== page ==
Compassion and sacrifice of one family gives slum children in India a chance to break cycle of poverty.
Many of the mythological stories I heard in my childhood revolved around seeking God. More precisely, how to actually see God.
The stories made it clear that seeing God was extremely difficult to achieve. Only a sage who trekked to the Himalayas and did unrelenting penance and sacrifice could please God enough that God would appear, and grant his wishes.
Other stories were about how God sometimes tests us by appearing in the form of a penniless mud covered wanderer or beggar, just to gauge our reaction. If we were kind and invited the beggar into our home, gave him shelter, clothing and food, even for a day, the beggar would reveal himself as God and bless us to salvation. If we were nasty, cursed the beggar for bringing filth near us, and shooed him away, the beggar – in reality, God – would punish us by making our lives miserable.
These stories had moral lessons. They were meant to teach us to be kind, compassionate, hard-working, unselfish, devoted, etc.
But on a recent trip to India, I had a couple of experiences that were different - that I consider to be “Encounters with God”.
The first was a trip to a unique charitable school for the children of construction laborers. My niece, who enthusiastically supports the cause, took me there.
The school was set up by Mr. Singh, who until a few years ago had a thriving condo development and construction business. After seeing how the laborers’ children had no education, meager meals maybe once a day, and how they had to help their parents earn some extra money, Mr Singh decided to give up his business and devote himself to transforming the lives of these children. His family whole-heartedly joined him in this endeavour.
They converted their home into a school, and poured all their savings into the charity. Bringing the children to the school was extremely difficult because they had to convince the parents that the children would be better off in the long run. The children, who never had a decent breakfast or lunch before, were fed, and clothed in uniforms. Teaching started at the elementary school level. The children had to be taught basic hygiene, basic manners, getting along with others, and so many simple life skills which we all take for granted.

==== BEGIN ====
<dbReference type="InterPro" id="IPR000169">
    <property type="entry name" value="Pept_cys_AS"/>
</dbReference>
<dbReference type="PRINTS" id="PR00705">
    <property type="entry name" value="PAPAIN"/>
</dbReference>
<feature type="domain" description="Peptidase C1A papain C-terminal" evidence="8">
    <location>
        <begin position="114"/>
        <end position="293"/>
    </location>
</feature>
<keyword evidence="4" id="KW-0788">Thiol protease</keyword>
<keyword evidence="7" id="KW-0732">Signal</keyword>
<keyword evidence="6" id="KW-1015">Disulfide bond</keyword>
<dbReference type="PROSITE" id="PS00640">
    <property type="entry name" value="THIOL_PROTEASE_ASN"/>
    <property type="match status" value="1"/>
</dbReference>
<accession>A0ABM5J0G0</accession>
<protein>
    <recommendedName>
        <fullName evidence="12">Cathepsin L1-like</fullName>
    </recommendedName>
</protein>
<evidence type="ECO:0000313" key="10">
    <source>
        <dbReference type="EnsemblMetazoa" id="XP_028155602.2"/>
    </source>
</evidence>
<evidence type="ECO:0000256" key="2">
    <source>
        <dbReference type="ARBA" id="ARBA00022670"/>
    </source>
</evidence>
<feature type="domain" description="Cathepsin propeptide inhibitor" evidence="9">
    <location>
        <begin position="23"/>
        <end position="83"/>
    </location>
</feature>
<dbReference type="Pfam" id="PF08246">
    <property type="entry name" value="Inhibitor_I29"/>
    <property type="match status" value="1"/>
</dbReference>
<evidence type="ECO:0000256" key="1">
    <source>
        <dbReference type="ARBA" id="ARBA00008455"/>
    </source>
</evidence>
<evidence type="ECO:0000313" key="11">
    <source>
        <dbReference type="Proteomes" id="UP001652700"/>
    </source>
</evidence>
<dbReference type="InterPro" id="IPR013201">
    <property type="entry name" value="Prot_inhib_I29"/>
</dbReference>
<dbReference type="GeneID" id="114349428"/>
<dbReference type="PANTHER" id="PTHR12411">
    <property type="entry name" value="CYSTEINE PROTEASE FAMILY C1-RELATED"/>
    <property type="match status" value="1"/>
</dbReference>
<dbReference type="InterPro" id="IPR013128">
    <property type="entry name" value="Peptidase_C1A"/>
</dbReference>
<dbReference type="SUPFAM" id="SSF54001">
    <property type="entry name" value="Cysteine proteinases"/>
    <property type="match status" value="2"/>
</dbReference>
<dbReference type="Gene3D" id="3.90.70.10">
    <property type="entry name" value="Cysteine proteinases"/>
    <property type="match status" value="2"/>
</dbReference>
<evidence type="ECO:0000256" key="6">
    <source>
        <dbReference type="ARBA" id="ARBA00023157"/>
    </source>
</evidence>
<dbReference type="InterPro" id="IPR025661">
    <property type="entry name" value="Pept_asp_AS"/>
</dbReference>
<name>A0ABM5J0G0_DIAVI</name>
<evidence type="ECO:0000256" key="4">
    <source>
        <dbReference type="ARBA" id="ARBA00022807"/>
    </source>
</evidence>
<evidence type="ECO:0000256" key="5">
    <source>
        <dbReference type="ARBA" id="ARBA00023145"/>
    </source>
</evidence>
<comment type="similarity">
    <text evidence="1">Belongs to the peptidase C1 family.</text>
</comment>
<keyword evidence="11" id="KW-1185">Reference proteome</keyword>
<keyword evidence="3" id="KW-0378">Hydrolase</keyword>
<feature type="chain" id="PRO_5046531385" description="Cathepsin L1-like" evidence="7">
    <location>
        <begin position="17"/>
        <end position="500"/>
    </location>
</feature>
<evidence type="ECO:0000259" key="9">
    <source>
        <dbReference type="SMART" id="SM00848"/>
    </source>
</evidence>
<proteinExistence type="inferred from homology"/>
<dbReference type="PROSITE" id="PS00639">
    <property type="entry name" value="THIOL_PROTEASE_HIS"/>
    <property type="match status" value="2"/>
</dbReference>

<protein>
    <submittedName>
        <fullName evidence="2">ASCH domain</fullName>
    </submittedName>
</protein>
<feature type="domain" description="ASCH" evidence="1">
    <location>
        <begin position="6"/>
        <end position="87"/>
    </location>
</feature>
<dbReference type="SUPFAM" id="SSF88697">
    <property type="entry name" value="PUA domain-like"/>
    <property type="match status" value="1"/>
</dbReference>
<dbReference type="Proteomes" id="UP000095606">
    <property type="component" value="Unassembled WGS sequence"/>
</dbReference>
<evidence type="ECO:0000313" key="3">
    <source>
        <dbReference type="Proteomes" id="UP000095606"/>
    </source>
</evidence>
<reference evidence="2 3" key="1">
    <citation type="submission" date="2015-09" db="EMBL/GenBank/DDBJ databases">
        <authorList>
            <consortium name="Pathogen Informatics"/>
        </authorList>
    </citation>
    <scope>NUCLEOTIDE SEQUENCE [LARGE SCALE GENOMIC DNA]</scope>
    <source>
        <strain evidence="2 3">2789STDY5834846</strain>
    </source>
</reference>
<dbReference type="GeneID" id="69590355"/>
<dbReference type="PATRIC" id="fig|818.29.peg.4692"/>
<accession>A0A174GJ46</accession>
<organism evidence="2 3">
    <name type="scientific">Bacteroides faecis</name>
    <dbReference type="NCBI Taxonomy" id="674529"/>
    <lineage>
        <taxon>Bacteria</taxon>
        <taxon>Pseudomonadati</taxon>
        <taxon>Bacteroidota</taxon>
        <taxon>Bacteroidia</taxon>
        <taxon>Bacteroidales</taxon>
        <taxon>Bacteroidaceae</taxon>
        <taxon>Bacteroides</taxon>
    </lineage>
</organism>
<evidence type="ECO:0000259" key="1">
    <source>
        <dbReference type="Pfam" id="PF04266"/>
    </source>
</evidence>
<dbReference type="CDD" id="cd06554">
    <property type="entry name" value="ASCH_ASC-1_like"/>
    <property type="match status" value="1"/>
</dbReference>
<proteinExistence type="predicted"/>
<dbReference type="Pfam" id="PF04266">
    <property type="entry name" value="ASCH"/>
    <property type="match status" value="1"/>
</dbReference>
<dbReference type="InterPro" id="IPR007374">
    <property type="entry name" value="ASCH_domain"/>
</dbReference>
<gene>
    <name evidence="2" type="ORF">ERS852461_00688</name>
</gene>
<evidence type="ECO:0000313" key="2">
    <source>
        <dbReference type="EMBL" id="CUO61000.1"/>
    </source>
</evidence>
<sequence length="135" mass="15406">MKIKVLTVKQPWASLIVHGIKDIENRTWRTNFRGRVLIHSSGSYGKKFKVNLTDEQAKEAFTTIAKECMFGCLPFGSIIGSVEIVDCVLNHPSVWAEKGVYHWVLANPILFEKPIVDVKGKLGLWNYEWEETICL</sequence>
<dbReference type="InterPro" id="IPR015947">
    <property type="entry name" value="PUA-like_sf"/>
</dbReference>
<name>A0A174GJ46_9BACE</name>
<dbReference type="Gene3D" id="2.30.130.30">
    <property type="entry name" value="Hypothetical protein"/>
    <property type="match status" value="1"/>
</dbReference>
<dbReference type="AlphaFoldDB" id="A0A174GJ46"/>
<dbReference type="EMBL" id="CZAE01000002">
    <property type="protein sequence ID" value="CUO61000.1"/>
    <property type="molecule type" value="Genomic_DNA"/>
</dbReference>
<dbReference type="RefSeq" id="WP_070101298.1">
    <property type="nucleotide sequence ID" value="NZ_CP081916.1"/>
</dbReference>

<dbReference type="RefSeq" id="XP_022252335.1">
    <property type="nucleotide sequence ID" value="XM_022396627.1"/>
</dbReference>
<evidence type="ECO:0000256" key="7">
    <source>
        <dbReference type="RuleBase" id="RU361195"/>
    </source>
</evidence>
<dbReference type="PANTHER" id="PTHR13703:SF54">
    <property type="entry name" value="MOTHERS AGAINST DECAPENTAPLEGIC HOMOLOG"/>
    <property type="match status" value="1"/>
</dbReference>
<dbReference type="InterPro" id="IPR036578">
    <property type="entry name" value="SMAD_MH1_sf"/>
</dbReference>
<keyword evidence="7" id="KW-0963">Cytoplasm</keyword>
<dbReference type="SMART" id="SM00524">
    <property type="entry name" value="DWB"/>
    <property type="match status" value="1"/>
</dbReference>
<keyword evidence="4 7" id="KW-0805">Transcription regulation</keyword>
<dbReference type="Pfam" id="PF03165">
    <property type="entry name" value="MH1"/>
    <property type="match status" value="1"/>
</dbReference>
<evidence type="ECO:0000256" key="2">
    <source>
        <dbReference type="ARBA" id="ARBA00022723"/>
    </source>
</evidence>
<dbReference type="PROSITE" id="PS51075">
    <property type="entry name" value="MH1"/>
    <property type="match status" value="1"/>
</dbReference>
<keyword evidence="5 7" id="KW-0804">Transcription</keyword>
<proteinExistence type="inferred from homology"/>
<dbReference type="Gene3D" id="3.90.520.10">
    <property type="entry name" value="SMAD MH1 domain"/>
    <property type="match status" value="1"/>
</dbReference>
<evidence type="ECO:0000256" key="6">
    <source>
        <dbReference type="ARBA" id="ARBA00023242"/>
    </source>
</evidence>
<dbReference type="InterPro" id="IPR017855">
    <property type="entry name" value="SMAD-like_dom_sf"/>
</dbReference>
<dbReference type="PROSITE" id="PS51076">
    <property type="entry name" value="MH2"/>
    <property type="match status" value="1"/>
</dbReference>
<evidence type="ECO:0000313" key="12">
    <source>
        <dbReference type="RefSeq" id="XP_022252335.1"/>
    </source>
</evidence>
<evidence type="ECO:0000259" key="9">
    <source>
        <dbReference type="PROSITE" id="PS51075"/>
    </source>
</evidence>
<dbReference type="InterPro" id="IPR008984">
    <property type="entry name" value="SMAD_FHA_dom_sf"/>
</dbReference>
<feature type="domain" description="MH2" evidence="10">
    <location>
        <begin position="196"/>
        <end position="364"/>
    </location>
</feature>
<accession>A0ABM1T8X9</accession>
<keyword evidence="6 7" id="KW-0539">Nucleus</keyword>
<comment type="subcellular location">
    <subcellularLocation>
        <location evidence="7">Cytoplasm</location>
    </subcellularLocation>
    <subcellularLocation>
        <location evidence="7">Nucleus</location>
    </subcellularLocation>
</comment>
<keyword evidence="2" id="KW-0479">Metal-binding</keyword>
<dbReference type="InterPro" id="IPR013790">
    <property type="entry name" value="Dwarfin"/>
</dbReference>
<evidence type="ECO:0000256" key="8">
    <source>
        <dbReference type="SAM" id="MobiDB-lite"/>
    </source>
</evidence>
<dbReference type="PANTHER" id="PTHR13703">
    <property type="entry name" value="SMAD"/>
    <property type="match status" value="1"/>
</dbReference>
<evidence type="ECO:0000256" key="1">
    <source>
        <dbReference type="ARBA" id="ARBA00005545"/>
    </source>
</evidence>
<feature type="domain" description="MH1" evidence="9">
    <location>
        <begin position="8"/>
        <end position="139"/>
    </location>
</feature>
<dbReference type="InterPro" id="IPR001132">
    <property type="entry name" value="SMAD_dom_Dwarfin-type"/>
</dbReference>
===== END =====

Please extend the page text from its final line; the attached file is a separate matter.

Slowly, the laborers began to see transformation in their children. Their children’s confidence was growing; they were learning math and poetry; their health and hygiene was improving. The children taught their mothers the importance of washing hands with soap and water before cooking meals.
The challenges for the Singh family along the way were enormous – raising money, bringing in volunteer teachers, creating appropriate curriculum (not just academic, but basic life skills), convincing the laborers that their children need to be in school every day, in spite of short term loss of supplemental income. One of the great fears of the Singh family that created this organization was that without their endeavor, most of the children would never break the cycle of poverty; worse still, many of the poor children would fall prey to societal menaces such as gambling, alcoholism and prostitution.
Despite enormous, daily challenges, the charitable organization is growing. The Singh family does it all with radiant smiles and compassionate hearts. And in this family, I have “encountered” God.
On Wednesday I will share my second "encounter with God" on this blog.
Suresh Basrur practices the Hindu faith, participates in inter-faith activities in Victoria and speaks to audiences about Hindu religion, philosophy and practices.
You can read more posts from our interfaith blog, Spiritually Speaking, HERE
* This post was published in the Times Colonist, Faith Forum, Saturday, March 16 2013.